5Q: Calvin Berger

By Shane Lueck January 15, 2015

Categories: Arts & Culture, Featured - Home Page, Our Scene

“5Q” is an online-only column featuring five questions about stage productions in the Metro Area with a special focus on the GLBTQ community’s relationship to the production. Periodically, “5Q” will take the form of an interview with actors, directors, writers, etc. to shed some light on the production process.

Based loosely on the play, Cyrano de Bergerac, Calvin Berger is the story of unrequited feelings, love notes, and physical insecurity among four high school seniors. Calvin is smitten by the beautiful Rosanna, but the size of his nose prevents his declaration of love. Rosanna, in turn, is attracted to the handsome newcomer, Matt, who is painfully shy and inarticulate around her, although the attraction is mutual. Hoping to get closer to Rosanna through his eloquent love notes, Calvin offers to be Matt’s “speech writer,” all the while ignoring signals from another girl, his best friend, Bret. When the deception unravels, everybody’s friendship is seriously jeopardized.

Calvin Berger‘s director, Joshua Campbell, is working with Minneapolis Musical Theatre for the first time. In the past, he’s directed such great productions as Deal!-The Musical at the Ritz Theater and The Shoe Tree Reading with Theater Latté Da and various cabarets, concerts and high schools. He’s also got a few Guthrie Theater and Children’s Theatre Company credits under his belt. As an actor, he participated in the first national tour of Legally Blonde and Mamma Mia! in Las Vegas, among many other shows around the U.S. He has worked locally at venues including the Guthrie, Jungle, Theater Latté Da, Park Square, Old Log, Ordway and Children’s Theatre.

The cast of Calvin Berger: Kecia Beth Rehkamp, Logan Greene, Emily Madigan and Gregory Adam Photo courtesy of Hennepin Theatre Trust

The cast of Calvin Berger: Kecia Beth Rehkamp, Logan Greene, Emily Madigan and Gregory Adam
Photo courtesy of Hennepin Theatre Trust

In your director’s note, you mentioned how everyone has unfounded insecurities. Can you tell me more about what you mean by that?
JC: In the original Cyrano de Bergerac, the title character actually has a big nose. In our modern adaption, the high schooler, Calvin, THINKS he has a big nose. I love that change in the adaption. We all look in the mirror and see inadequacies that aren’t there. I’m too tall/short/dumb/fat. I hate my moles/ cheeks/ hair/ eyes/ personality. Society, generally, does not judge us as harsh as we judge ourselves. Each of the four characters in this show have parts of their person that they loathe. We watch their journey to acceptance. We all need to be less critical.Being derived from the classic Cyrano de Bergerac, the themes are still relevant. Why do you think that is? What makes it so timeless?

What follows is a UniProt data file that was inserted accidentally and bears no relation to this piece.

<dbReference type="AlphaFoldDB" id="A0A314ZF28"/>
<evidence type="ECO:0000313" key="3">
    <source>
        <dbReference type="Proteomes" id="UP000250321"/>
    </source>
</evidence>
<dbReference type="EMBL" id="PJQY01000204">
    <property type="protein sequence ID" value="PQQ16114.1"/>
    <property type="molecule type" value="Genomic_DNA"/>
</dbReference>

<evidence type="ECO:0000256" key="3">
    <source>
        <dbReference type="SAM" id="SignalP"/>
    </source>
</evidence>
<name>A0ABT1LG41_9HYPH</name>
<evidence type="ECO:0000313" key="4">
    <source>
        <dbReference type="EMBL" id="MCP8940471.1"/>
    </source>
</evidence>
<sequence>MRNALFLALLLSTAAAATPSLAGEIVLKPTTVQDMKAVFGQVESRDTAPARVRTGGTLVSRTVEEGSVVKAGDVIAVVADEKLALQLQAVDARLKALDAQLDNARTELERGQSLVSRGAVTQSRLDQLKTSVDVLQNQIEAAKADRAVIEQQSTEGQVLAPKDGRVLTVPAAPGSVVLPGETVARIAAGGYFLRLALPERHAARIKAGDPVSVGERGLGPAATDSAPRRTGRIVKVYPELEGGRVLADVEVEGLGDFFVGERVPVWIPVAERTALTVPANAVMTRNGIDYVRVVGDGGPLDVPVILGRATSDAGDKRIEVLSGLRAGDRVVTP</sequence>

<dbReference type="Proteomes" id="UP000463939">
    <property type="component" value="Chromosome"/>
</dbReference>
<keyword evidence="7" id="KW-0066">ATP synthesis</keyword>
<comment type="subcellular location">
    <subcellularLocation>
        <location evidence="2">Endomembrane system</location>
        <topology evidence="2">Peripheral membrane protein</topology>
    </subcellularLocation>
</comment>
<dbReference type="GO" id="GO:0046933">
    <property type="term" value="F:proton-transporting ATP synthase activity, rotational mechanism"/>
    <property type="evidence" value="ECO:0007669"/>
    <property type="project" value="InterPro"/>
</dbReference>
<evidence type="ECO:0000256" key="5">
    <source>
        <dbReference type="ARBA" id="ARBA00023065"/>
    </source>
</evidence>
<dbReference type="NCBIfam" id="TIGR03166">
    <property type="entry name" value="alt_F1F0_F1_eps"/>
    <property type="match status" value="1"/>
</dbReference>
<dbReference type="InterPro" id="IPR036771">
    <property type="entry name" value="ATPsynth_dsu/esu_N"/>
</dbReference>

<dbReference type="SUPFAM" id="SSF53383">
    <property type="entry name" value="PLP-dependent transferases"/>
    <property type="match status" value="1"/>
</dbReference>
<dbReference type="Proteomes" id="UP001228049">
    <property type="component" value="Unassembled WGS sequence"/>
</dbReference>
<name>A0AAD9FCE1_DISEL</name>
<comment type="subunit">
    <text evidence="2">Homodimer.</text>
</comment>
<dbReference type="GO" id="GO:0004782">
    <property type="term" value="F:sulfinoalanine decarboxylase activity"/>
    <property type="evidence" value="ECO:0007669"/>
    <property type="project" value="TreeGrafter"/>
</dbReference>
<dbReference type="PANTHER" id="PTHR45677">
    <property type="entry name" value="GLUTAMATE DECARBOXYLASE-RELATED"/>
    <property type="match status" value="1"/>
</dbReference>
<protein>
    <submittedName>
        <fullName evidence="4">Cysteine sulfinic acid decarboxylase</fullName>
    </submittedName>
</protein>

JC:
 Isn’t it amazing that pieces of Shakespeare, Dickens, Brontë and other writers from bygone eras continually get adapted and produced? When thoughts and themes are timeless, they stick! Cyrano, among many other lessons, teaches us about expressions of love. How do you express your love? What turns you on about how others express their love? Could you be more open to hearing love from unexpected people in unexpected ways?

Composers ranging from America’s Victor Herbert in 1899 to Holland’s Ad Van Dijk (whose Broadway version eked out 175 showings in 1993) have attempted — and failed — to create a successful Cyrano musical. Why does this one work?
JC: This is a loose adaption. I think that is the key to it’s success. You will not see swords and swashbuckling in this version. Barry Wyner, the writer, takes the familiar set up and then goes in his own direction. Think Taming of the Shrew becoming 10 Things I Hate About You or Jane Austen’s Emma becoming Clueless.  Classics moving into modern day high schools are the way to go!With the addition of music and other changes, is it recognizable to the original story? What about the classic story shines through?
JC: In addition to Cyrano de Bergerac becoming Calvin Berger (get it? CB/CB) we have the love interest Rosanna. Cyrano’s male best friend, Le Bret, has become Calvin’s best friend/woman who pines for Calvin, Bret. The plot and conclusion of Cyrano has been changed for Calvin Berger — no one dies! Woo! We have added little hints through set and props at the original text and Romantic Era of theatre. See if you can spot the morsels! The classic story shines through mainly with Calvin. Witty, fun, smart, and not known as the most attractive. Calvin has a lot of similar traits as Cyrano.

Set in a high school, what makes this show appeal to a wide audience of adults as well as teens?
JC: I don’t know about you, but I definitely still have insecurities. I think we can look at these high school characters and say, “Ah, youth!” But we all still question ourselves. Maybe our self doubting has moved beyond zits and crushes, but it’s still very much alive. “She has a better job than me.” “His boyfriend is cuter than my boyfriend.” We are not perfect people. This show helps us embrace that!


Calvin Berger runs at the New Century Theatre January 23 through February 15. For more information and to purchase tickets, head to www.hennepintheatretrust.org.

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